At operation 407, a cavity (e.g., cavity 306 in FIG. 3H) is drilled in the second dielectric layer over the first portion of the magnetic core block (see FIG. 3H). The cavity is backfilled with magnetic material that is substantially the same as the magnetic material in the magnetic core block as shown in FIG. 3I. The backfill in the cavity in the second dielectric layer fully embeds the trench inductor within the magnetic core. The headspace of magnetic core over the trench inductor concentrates magnetic flux close to the trench inductor, and may reduce leakage flux from coupling with other conductors within the package.

At operation 408, a third conductor level (e.g., conductor level N−5 in FIG. 3K) is formed over the second dielectric layer and the magnetic core block and patterned to form pads and traces. In some embodiments, the third conductor level is formed by electrodeposition over a seed layer, and patterned by a lithographically-defined etch process. At this point in the process flow, fabrication of the metal structures of multi-turn inductors (e.g., multi-turn inductors 105 in FIG. 3K) is completed.

At operation 409, fabrication of the package substrate is continued. A continued series of package build-up operations may be executed. In these build-up operations, dielectric layers are laminated, and higher conductor levels (e.g., conductor levels N−3 through N) are formed.

At operation 410, the package substrate is removed (de-paneled) from the package substrate panel (e.g., see FIG. 3L). In some embodiments, the panel (e.g., package substrate panel 200 in FIG. 3K) is de-paneled by mechanical or chemical detachment of the sacrificial copper foils. The sacrificial metal layers may be etched off of the separated package substrate by an etch process that targets the sacrificial layers, and avoids etching the lower-most (land side) conductor level (e.g., conductor level N−7).

At operation 411, a second portion of magnetic core block (e.g., second portion 104b of magnetic core block 104) is formed by depositing a magnetic material over the first portion (e.g., first portion 104a of magnetic core block 104) of the magnetic core block (e.g., magnetic core block 104 in FIG. 3M). In some embodiments, the second portion of the magnetic core block is formed on the land side of the package substrate, below the first portion 104a of magnetic core block 104 that was previously formed in the cavity and embedded in the package dielectric.

In some embodiments, the second portion (e.g., second portion 104b of magnetic core block 104) is deposited by a printing process, such as ink jet printing over the first portion of the magnetic core block. In some embodiments, the magnetic material extends below conductor level N−7 over the land side of the package substrate, and not embedded within the package dielectric. In some embodiments, the second portion of the magnetic core block is at least partially embedded with the package dielectric.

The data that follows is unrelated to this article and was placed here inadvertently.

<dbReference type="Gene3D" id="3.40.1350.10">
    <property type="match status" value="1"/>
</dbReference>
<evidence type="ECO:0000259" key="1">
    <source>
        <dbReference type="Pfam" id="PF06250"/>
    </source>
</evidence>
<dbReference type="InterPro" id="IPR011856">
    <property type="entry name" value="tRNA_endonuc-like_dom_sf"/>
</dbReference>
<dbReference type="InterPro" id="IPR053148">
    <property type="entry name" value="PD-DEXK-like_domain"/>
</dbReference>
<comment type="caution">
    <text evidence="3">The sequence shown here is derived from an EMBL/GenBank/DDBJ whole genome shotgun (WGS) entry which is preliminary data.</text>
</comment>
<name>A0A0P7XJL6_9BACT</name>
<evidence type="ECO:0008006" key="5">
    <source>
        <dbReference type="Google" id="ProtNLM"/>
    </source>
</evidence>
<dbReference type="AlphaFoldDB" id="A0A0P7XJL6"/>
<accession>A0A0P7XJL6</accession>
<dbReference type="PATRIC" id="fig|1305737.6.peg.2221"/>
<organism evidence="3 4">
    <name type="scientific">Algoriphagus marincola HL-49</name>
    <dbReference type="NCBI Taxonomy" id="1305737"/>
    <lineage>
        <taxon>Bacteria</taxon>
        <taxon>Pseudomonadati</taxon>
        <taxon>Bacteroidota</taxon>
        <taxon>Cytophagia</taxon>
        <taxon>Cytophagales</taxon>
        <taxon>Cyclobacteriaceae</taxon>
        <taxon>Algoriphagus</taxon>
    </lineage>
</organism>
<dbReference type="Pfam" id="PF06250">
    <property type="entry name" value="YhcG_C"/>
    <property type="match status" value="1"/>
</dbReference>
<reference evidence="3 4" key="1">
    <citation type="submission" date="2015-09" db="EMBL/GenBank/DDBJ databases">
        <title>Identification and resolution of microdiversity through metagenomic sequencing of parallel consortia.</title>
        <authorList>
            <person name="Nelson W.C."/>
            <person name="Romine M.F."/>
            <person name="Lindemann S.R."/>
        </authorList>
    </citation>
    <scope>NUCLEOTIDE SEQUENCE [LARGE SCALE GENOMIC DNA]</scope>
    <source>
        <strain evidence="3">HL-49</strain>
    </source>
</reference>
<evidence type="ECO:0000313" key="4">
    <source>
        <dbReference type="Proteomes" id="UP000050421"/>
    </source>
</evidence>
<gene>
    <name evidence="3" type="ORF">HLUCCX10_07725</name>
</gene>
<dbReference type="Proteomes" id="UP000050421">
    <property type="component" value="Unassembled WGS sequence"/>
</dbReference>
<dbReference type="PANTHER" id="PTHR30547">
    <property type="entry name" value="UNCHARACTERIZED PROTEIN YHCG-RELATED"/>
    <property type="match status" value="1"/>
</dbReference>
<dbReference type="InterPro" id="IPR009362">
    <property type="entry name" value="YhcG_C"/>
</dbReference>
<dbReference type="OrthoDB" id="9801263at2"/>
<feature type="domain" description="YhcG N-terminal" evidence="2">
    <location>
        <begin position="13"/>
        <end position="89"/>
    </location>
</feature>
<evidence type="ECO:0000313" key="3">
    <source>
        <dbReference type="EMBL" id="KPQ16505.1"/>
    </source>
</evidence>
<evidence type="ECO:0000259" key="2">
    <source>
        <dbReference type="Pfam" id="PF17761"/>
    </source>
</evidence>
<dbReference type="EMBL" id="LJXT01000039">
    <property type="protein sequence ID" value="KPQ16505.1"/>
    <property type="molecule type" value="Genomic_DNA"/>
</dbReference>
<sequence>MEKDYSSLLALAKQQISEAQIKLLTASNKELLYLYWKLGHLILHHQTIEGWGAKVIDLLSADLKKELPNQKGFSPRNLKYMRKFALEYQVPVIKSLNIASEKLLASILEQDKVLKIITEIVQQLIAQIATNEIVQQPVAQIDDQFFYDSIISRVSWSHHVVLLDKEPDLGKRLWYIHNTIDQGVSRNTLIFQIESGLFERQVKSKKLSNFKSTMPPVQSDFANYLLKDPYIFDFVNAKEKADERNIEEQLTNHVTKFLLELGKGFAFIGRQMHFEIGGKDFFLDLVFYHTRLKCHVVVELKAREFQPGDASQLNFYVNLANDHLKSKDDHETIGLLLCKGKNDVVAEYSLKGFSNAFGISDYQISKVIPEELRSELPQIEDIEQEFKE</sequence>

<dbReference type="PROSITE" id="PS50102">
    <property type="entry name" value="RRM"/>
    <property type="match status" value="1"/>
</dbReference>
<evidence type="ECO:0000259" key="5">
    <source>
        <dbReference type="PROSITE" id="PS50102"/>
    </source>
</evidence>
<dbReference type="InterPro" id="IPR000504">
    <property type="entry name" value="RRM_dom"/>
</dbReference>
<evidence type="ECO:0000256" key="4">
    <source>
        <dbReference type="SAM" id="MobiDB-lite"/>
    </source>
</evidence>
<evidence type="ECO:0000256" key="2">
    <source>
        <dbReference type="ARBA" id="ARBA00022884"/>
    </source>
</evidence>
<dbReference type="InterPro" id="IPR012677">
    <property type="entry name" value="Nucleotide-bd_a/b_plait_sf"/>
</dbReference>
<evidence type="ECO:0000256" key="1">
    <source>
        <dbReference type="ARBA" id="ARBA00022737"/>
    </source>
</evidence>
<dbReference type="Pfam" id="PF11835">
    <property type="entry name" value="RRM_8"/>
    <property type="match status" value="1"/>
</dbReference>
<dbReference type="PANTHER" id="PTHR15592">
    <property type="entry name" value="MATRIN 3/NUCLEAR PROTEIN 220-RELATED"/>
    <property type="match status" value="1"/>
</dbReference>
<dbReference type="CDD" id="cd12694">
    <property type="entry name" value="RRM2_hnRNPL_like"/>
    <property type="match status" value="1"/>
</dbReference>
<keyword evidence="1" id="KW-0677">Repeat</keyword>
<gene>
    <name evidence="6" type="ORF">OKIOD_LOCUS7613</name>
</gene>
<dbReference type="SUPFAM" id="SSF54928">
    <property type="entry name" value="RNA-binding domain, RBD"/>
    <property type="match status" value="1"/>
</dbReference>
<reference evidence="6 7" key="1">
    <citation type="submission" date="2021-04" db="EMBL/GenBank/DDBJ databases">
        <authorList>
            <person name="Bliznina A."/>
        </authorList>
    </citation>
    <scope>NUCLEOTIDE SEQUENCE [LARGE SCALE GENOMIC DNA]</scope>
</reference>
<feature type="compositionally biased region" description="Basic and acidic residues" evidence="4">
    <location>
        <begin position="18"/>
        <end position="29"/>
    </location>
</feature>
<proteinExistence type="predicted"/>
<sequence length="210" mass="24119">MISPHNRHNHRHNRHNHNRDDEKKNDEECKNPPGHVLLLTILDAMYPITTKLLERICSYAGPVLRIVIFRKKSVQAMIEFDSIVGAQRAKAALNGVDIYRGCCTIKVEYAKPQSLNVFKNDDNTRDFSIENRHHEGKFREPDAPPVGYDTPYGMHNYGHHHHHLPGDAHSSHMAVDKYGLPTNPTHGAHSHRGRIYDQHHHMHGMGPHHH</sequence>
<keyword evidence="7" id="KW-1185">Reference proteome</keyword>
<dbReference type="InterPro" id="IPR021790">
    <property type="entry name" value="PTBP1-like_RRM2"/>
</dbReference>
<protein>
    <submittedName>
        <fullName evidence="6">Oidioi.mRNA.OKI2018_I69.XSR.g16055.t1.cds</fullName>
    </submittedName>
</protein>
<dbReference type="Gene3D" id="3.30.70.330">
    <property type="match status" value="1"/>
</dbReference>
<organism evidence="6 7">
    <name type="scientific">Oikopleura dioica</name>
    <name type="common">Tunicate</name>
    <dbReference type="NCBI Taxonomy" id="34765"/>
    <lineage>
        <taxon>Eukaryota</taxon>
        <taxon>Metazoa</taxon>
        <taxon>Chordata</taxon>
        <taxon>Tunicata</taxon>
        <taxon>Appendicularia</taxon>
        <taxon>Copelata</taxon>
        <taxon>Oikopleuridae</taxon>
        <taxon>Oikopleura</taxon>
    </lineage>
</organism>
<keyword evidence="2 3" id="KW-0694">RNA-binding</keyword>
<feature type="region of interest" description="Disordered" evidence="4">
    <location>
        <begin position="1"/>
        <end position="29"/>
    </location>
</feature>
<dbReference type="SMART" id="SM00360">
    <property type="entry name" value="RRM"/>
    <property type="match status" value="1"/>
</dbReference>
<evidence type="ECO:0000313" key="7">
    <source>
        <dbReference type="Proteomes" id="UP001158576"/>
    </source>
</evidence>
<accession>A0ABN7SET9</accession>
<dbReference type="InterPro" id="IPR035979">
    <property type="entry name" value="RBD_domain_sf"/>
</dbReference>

In some embodiments, the magnetic material comprised by the second portion is substantially the same as the magnetic material comprised by the embedded first portion. In some embodiments, the magnetic material of the second portion comprises a matrix that is substantially different from the matrix of the first portion. As an example, the matrix material may be a liquid polymer that has a lower viscosity (compared to a magnetic paste) to enable printing of the material.

FIG. 5 illustrates a package having integrated multi-turn inductors (e.g., multi-turn inductors 105 or 201) fabricated according to the disclosed method, as part of a system-on-chip (SoC) package in an implementation of computing device, according to some embodiments of the disclosure.

FIG. 5 illustrates a block diagram of an embodiment of a mobile device in which integrated inductors could be used. In some embodiments, computing device 500 represents a mobile computing device, such as a computing tablet, a mobile phone or smart-phone, a wireless-enabled e-reader, or other wireless mobile device. It will be understood that certain components are shown generally, and not all components of such a device are shown in computing device 500.

In some embodiments, computing device 500 includes a first processor 510 that comprises at least one FIVR coupled to the multi-turn inductors within a magnetic core block integrated in the package substrate. The various embodiments of the present disclosure may also comprise a network interface within 570 such as a wireless interface so that a system embodiment may be incorporated into a wireless device, for example, cell phone or personal digital assistant.

In one embodiment, processor 510 can include one or more physical devices, such as microprocessors, application processors, microcontrollers, programmable logic devices, or other processing means. The processing operations performed by processor 510 include the execution of an operating platform or operating system on which applications and/or device functions are executed. The processing operations include operations related to I/O (input/output) with a human user or with other devices, operations related to power management, and/or operations related to connecting the computing device 500 to another device. The processing operations may also include operations related to audio I/O and/or display I/O.